AKM624.1, Miniature gold Qur’an case

© The Aga Khan Museum
AKM624.1, Miniature gold Qur’an case, Top

© The Aga Khan Museum
AKM624.1, Miniature gold Qur’an case, Open

© The Aga Khan Museum
AKM624.1, Miniature gold Qur’an case, Back

© The Aga Khan Museum
AKM624.1, Miniature gold Qur’an case, Bottom

© The Aga Khan Museum

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Miniature gold Qur’an case
  • Accession Number:AKM624.1
  • Place:Iran
  • Dimensions:Diameter: 5.3 cm
  • Date:19th century
  • Materials and Technique:
  • Known as a bazuband, this type of Qur’an case was worn as an arm ornament. The palmette-shaped loops on either side of the box indicate how it originally would have been tied with a silk string around the bicep of a pious and wealthy member of Qajar society. Miniature Qur’an cases such as this were portable talismans; the words of God, expressed through holy verses covering the object as well as the sacred texts that would have been held inside, served as fortification from malice, ill fortune, sickness, and enemies. The Qur’anic verses inscribed on the exterior of the box [1] include verses from Surat al-Baqarah (The Cow) and Surat al-Qalam. The bismillah (“In the name of God, the merciful, the most compassionate”) is rendered in the very centre of the top amid scrolling arabesques. Its grid-like appearance is remarkably similar to an inscription on a miniature Qur’an in the Ashmolean Museum (EA2012.95).[2]


    See AKM624.2

Further Reading


While such miniature Qur’an cases are known from at least the Fatimid period (909–1171),[3] this example dates to the 19th century, and was created in Iran under the Qajar dynasty (1779–1924), which produced works of art that were both traditional and modern. Spanning nearly a century and a half, the Qajar Dynasty bridged the gap between the largely tribal society of the 18th century and a modern centralized rule in Tehran. The formation of the dynasty in 1779 brought an end to a long period of political instability that had gripped the region since the fall of the Safavid Empire in 1722. Art produced during the Qajar period is heavily influenced by Europe, as can especially be seen in portrait painting from the era (see AKM276). However, many Qajar artists continued to work in traditional and revivalist styles. The Qur’an case embraces both influences: a talismanic tradition expressed in Islamic art for hundreds of years, and a European detail in the form of an incised rosette motif on the case’s underside.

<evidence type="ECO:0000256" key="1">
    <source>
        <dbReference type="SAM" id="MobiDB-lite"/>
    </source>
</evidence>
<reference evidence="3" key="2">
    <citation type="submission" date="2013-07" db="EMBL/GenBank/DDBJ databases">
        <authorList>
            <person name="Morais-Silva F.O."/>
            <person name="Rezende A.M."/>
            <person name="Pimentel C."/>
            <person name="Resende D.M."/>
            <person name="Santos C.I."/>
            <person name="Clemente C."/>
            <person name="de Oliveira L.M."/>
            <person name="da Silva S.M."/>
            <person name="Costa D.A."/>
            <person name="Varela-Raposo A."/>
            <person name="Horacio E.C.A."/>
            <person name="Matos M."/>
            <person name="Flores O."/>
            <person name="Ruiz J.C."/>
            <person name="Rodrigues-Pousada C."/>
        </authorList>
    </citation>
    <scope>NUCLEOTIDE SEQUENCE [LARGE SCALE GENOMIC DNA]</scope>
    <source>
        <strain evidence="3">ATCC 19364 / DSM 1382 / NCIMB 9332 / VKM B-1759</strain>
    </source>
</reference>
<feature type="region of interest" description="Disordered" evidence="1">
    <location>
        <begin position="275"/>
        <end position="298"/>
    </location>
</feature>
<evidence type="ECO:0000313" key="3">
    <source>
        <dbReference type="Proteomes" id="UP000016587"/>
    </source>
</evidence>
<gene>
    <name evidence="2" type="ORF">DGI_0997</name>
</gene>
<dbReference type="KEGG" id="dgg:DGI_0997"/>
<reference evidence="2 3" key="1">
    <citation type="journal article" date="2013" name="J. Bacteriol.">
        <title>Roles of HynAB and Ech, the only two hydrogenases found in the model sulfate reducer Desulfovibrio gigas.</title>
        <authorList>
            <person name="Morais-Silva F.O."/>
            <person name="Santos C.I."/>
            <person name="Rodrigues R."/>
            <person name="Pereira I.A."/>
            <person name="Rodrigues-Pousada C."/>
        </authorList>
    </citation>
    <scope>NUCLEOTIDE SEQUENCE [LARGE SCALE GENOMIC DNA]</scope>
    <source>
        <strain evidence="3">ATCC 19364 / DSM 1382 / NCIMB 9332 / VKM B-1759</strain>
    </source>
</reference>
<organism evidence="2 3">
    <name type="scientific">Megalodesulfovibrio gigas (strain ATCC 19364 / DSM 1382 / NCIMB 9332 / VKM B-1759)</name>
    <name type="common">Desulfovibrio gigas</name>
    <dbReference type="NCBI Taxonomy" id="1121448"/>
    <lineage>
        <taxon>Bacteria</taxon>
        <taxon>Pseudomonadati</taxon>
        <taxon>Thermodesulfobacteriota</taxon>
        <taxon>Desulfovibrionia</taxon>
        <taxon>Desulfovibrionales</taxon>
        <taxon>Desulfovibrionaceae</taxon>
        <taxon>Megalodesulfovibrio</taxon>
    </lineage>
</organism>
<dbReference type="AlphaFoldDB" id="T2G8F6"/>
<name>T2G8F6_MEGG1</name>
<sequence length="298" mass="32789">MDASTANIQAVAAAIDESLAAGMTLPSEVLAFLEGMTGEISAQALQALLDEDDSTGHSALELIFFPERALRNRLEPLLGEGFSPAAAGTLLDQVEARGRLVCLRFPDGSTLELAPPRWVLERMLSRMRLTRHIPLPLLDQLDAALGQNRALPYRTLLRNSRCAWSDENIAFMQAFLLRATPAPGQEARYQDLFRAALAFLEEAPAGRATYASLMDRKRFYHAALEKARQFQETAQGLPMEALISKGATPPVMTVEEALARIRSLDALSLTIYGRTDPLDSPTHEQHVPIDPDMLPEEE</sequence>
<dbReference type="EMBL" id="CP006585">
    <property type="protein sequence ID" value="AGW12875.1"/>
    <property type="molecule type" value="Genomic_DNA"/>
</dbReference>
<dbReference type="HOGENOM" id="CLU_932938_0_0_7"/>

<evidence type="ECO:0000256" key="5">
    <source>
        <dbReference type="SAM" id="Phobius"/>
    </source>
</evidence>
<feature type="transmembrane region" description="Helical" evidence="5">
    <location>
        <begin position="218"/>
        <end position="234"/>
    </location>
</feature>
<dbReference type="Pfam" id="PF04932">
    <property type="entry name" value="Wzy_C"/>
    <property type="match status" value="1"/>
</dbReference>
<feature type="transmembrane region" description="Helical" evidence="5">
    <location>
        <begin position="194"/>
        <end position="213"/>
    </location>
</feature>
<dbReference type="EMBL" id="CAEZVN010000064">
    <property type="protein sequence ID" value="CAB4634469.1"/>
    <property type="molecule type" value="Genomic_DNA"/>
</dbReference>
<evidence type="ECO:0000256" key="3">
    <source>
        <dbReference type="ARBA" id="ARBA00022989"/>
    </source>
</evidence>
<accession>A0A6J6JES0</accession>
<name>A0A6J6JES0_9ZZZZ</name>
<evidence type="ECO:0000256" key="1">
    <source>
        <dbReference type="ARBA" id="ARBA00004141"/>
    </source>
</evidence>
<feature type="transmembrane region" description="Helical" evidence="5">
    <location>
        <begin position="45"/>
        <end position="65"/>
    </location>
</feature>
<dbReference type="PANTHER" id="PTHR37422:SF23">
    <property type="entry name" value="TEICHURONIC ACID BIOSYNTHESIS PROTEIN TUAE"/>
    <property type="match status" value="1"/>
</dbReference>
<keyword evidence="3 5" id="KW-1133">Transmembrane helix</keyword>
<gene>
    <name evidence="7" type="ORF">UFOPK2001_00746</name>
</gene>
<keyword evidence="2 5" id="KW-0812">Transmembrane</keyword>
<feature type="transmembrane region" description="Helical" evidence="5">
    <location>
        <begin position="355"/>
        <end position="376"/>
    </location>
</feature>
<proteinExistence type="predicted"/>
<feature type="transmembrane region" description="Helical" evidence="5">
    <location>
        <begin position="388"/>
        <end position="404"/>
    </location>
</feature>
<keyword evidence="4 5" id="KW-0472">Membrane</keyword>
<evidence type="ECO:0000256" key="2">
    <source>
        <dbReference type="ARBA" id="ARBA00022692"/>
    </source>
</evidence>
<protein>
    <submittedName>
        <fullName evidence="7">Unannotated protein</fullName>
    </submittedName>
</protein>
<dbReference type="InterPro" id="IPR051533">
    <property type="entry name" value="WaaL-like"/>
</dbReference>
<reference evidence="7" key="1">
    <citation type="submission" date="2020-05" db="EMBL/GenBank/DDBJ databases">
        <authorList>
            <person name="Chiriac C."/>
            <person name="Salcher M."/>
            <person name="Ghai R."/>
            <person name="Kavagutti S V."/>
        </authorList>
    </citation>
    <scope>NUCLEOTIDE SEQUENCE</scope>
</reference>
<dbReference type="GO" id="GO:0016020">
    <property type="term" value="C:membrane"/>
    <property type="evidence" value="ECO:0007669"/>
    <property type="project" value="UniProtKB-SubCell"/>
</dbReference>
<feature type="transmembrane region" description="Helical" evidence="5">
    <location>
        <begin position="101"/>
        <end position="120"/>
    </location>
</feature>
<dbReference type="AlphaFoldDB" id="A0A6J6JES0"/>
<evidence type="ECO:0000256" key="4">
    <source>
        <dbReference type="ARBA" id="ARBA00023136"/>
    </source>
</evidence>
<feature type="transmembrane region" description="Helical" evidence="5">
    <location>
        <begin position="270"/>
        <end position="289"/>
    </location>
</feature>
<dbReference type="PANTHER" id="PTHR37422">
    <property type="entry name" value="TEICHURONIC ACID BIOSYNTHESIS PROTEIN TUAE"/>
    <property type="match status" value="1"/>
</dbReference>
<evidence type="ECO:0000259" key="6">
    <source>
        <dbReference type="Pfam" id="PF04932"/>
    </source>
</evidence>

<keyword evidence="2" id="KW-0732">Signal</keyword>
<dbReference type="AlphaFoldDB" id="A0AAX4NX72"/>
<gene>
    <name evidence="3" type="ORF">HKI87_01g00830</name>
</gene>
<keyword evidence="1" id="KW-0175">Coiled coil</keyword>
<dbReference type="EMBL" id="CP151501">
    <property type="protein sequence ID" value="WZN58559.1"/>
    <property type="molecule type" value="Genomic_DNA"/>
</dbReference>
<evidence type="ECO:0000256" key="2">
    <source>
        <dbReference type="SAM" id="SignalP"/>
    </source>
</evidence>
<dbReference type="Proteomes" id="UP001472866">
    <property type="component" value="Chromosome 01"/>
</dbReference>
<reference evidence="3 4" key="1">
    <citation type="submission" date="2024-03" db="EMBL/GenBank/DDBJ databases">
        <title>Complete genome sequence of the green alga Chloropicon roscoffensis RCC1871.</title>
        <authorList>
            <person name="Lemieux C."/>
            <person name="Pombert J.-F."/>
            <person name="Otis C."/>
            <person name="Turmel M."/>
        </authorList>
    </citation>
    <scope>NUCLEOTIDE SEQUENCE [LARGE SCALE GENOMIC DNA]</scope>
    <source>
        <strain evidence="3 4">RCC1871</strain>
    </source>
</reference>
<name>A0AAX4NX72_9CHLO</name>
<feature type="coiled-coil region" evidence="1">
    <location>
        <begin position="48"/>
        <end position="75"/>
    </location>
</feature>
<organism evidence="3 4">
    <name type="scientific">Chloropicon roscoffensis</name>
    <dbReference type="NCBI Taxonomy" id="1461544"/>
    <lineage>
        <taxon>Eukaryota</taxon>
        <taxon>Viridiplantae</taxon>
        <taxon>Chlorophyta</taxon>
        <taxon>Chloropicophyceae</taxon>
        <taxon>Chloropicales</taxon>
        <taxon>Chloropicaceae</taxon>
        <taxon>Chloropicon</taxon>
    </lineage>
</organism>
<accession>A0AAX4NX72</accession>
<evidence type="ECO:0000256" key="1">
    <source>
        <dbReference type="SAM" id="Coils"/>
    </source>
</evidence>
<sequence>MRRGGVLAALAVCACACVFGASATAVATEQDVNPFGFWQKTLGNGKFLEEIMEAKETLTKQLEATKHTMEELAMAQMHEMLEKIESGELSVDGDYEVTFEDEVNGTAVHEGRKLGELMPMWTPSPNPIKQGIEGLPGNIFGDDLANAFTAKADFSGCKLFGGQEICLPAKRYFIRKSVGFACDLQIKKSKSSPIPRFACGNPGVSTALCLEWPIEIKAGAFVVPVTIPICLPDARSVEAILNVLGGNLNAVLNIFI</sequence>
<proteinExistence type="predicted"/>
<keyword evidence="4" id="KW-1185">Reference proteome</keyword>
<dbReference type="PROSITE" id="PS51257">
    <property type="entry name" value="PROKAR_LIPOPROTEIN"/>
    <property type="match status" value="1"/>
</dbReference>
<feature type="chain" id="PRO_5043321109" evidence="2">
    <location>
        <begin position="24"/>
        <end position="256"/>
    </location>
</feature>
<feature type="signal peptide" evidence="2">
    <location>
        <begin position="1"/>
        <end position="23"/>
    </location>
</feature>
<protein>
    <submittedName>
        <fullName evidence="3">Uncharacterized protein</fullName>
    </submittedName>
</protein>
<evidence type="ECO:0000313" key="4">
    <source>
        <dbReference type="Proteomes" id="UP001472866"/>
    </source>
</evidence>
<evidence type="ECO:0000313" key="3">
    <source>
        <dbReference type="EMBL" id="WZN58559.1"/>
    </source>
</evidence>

Most known examples of Qajar-era bazuband Qur’ans were made from silver, including a very similar box in the Lily Library, Indiana University Collections.[4] The present object, worked in gold, is a unique example of the riches of the elite members of the Qajar dynasty. These important gold cases and their now-lost contents served to invoke the power of God to protect and preserve the wearer, and today reveal the tastes of 19th-century Iran.


— Courtney Stewart

[1] Chapter 2, verse 255 and Chapter 68, verse 51, and an Arabic quatrain.
[2] See A near-identical box to the Ashmolean is in the Khalili Collection (JLY 123) and is published in Art of Adornment Vol. II, and was presumably originally a pair with the Ashmolean box.
[3] See AKM599. Very small Qur’ans were also known from the Safavid period (1501–1722) in Iran, and referred to as sancak, when they were attached to military standards, and processed. A good example is 17th-century octagonal Persian Qur’an box in the Morgan Library (MS W.22)
[4] See the Lilly Library, Adomeit Miniature Islamic Manuscripts C9, for a similar design:

Aga Khan Trust for Culture, Spirit & Life: Masterpieces of Islamic Art from the Aga Khan Museum Collection. London: Aga Khan Trust for Culture, 2007. ISBN: 9783894796037
Bromer, Anne and Julian I. Edison. Miniature Books: 4,000 Years of Tiny Treasures. New York: Abrams in association with the Grolier Club, 2007. ISBN: 9780810992993 
Diba, Layla S., ed. Royal Persian Paintings: The Qajar Epoch, 1785–1925. Exhibition catalogue. Brooklyn: Brooklyn Museum of Art, 1998. ISBN: 9781860642555
Gandy, Christopher “Inscribed Silver Amulet Boxes.” In Allan, James W. Islamic Art in the Ashmolean Museum. Oxford: Oxford University Press for the Board of Faculty of Oriental Studies, University of Oxford, 1995, 155–66. ISBN: 9780197280195
“Qur’an cases for armbands.” In The Art of Adornment; Jewellery of the Islamic Lands. Part II. London: Nour Foundation, 2000, 635. ISBN: 9780197276006


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